Margaret‘s prime audience are now moviegoers who are slow to make their way to theaters, and even slower post pandemic: over-50 Caucasian women. Some 55% of Margaret‘s audience were over 45, women over 25 numbered 62%, women under 25 were 16%. The 55+ demo was the largest quad, with Caucasians numbering 70%.
The movie was moved off a Sept. 16 release date when there was hardly any product on the calendar, but was then staring in the eyes of New Line’s (then perceived) Harry Styles potential breakout, Don’t Worry Darling. Would Margaret have made more money if it was in the fall? Possibly a tad, but not likely double what we’re seeing here: the overall IP is a feathered fish for today’s female moviegoers.
What Lionsgate wanted here was the opportunity to play into Mother’s Day weekend. The pic is on a healthy 53-day theatrical; perhaps it finds a 5x multiple and grosses its $30M budget. At $5.9M, Margaret‘s opening is slightly ahead of the $4.75M opening for Kelly Fremon Craig’s The Edge of Seventeen. That smart teen movie written by Craig was also praised by critics at 94% certified fresh on Rotten Tomatoes, and liked by the few who say it with an A- CinemaScore, but was no Easy A at the box office because that female teen audience will only come out for movies based off hot books. In 2023, Are You There God? It’s Me Margaret, based on a 1970 novel, is out of its era.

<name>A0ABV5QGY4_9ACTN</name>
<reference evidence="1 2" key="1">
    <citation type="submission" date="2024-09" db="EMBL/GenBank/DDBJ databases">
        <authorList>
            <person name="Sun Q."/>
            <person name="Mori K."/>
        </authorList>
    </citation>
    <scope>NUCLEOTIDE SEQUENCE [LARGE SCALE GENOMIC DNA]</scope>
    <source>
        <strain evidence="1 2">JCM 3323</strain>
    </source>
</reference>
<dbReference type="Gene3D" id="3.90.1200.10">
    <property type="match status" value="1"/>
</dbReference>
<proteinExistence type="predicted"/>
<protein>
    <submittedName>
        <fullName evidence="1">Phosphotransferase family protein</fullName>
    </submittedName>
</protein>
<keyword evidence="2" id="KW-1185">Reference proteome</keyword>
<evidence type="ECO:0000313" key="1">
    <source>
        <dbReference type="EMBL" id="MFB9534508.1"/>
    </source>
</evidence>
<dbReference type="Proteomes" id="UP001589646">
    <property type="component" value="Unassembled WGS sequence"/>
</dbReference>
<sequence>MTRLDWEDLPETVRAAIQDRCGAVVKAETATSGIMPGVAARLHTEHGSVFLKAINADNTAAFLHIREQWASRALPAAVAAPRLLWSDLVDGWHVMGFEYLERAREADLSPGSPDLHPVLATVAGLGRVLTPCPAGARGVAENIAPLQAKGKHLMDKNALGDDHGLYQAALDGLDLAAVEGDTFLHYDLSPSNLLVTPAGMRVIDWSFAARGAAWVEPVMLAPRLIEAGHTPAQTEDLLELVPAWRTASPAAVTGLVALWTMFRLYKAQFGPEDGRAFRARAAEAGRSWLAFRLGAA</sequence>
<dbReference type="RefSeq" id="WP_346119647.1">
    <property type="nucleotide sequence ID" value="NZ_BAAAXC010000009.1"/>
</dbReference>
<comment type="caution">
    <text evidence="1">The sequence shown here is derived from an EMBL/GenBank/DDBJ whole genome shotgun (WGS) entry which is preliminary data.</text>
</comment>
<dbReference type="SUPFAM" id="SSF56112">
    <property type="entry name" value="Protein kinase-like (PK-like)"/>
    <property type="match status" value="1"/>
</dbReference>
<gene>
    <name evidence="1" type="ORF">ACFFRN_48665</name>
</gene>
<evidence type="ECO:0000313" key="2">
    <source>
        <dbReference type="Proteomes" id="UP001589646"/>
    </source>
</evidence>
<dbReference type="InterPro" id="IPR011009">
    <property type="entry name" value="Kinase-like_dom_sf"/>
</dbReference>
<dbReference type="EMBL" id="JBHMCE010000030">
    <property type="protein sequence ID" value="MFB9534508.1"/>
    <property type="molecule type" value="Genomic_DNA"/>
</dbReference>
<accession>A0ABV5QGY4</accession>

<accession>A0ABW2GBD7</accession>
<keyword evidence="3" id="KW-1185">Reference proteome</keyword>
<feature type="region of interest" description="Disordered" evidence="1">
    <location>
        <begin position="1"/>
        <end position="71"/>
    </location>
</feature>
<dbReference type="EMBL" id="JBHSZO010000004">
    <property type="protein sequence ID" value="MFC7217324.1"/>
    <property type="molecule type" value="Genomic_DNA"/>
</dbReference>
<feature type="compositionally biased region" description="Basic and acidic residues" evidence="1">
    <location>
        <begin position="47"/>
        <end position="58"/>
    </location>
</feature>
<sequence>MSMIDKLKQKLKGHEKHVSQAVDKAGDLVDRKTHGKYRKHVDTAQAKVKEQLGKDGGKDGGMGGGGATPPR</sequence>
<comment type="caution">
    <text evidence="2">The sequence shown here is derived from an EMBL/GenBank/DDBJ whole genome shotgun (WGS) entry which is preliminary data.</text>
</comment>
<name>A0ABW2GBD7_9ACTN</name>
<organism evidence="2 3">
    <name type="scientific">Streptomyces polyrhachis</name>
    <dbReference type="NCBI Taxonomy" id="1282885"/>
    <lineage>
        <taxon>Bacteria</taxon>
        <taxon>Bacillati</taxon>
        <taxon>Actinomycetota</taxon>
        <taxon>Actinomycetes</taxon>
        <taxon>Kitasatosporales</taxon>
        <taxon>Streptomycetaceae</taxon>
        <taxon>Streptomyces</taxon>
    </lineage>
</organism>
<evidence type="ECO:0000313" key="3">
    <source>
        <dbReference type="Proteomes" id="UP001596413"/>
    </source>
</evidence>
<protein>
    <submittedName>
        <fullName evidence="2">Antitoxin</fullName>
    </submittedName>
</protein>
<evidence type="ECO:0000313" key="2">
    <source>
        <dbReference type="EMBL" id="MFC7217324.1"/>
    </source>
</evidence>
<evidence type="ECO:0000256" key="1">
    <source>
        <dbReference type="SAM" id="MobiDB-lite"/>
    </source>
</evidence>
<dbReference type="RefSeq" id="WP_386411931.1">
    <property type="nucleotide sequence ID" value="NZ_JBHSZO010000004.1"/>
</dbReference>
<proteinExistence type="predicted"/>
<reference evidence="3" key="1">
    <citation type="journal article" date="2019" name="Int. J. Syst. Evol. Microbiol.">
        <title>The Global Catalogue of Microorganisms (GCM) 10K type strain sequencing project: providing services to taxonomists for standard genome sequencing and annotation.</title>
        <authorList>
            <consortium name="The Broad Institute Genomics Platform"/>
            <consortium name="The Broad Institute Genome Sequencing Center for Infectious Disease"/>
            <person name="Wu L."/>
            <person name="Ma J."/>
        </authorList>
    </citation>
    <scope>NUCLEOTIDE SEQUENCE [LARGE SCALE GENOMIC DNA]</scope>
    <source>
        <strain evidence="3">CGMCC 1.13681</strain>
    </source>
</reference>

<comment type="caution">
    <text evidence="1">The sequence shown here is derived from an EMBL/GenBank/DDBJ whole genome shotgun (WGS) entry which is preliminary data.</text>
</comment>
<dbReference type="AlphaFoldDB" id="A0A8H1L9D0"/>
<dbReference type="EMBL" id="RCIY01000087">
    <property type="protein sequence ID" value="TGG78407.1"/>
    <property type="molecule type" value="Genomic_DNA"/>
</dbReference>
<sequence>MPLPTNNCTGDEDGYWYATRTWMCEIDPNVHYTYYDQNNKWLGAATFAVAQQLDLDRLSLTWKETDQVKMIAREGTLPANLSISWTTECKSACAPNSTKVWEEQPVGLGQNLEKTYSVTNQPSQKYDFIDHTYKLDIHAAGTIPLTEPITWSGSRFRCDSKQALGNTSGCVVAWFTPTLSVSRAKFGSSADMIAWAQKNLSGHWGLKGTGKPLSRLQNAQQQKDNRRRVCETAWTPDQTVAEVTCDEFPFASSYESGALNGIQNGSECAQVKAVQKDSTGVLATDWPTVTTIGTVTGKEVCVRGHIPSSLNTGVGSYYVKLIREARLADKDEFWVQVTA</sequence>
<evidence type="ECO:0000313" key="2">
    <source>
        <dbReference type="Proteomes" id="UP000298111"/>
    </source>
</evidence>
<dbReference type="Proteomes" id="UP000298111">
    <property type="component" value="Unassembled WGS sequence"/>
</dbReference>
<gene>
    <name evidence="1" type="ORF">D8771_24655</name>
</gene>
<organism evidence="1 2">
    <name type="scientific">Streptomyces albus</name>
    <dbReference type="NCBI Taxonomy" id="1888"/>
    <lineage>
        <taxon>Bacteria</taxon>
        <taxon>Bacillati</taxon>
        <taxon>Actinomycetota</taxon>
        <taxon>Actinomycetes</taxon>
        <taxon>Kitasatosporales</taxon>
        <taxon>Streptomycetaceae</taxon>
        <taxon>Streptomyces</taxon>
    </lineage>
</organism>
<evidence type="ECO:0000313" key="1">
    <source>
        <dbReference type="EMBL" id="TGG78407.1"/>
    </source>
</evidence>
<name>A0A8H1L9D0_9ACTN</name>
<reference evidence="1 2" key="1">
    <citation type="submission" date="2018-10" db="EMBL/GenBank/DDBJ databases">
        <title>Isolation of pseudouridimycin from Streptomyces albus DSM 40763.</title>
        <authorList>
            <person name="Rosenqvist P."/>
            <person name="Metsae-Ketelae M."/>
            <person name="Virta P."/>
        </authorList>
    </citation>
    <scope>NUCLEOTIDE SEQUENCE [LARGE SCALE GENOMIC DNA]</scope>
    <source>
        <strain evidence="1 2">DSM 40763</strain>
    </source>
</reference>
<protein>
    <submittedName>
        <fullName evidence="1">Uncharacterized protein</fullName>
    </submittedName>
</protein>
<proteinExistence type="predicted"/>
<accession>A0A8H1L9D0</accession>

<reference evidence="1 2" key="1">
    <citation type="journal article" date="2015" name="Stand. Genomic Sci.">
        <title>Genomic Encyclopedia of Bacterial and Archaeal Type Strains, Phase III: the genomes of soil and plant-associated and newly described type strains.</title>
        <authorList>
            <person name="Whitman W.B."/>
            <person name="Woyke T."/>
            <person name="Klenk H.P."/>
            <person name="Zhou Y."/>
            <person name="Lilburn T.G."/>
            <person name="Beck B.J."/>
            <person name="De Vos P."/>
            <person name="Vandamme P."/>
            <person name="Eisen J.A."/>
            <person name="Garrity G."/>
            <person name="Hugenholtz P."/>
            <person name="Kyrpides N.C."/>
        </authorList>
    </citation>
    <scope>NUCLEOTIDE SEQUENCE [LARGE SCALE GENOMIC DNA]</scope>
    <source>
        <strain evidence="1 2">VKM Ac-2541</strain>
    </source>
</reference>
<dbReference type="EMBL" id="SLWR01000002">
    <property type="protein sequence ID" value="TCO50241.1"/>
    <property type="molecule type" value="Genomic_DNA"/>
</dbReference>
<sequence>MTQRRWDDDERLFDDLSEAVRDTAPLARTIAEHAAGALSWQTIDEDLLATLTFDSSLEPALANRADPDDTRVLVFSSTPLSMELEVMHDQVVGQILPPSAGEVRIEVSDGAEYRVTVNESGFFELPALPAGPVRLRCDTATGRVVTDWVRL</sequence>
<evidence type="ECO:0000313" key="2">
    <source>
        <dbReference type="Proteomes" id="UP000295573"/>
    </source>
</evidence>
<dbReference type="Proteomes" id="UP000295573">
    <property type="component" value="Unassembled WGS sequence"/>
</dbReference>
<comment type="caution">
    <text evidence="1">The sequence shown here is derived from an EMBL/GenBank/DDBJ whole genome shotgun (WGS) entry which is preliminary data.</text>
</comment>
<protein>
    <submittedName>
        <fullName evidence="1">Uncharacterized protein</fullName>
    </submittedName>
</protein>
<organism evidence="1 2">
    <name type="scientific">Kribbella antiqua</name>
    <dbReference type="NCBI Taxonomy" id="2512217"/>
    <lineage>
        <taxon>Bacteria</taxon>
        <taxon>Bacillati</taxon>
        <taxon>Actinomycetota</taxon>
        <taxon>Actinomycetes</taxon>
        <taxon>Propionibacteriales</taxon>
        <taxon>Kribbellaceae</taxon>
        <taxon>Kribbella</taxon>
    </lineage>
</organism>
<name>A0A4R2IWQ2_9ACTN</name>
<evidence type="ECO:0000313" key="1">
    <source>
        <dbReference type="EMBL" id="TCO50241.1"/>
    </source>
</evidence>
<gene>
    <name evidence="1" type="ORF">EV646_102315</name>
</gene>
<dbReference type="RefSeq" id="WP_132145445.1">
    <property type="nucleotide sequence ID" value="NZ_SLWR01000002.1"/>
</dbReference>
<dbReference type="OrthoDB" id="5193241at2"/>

Many will say this adolescent movie set in 1970s should’ve gone to streaming. After all, where’s the appeal? I say no to streaming: Craig is a talented filmmaker and is a great voice for women. If we keep burying great cinema on streaming, then buried it will remain. It’s like Martin Scorsese said at CinemaCon this past week: If we keep stifling cinema on streaming, how then can we cultivate future filmmakers? “Getting younger people to enjoy the theatrical experience … on a screen that is bigger and more engaging than films they see home will make a difference,” he said.
At least the big screen launch here for Margaret will draw enough attention to find an at-home audience ultimately. Margaret played best in the East, South, and Midwest, with the AMC Century City making around $10K.
So while Lionsgate is struggling to grab female audiences with Margaret, on a whole other level they’re showing some promise in the Sony Stage 6 genre movie, Sisu. This pic is buzzing among Cineastes, with the studio, I hear, even setting up a private screening for movie lover and comedian Patton Oswalt, and sending a print to Quentin Tarantino. At $3.25M at 1,006 theaters and a $3k-plus per theater, it’s a result on par with Beau Is Afraid‘s second weekend ($2.66M), and that’s pretty good for a limited genre audience right now.
For a subtitled foreign genre film, Sisu could ultimately top off at $10M, which would be double that of Luc Besson’s hipster 1990 movie La Femme Nikita ($5M) and about the same amount of money for the original Girl With the Dragon Tattoo, which had a different distribution playbook back in 2009, that of a platform release, and finaled at $10M stateside. Sisu is on an 18-day theatrical window. Lionsgate fought to get this movie at TIFF with a single digit acquisition cost, and they trailered Sisu to the John Wick audience. There was a method to the marketing here.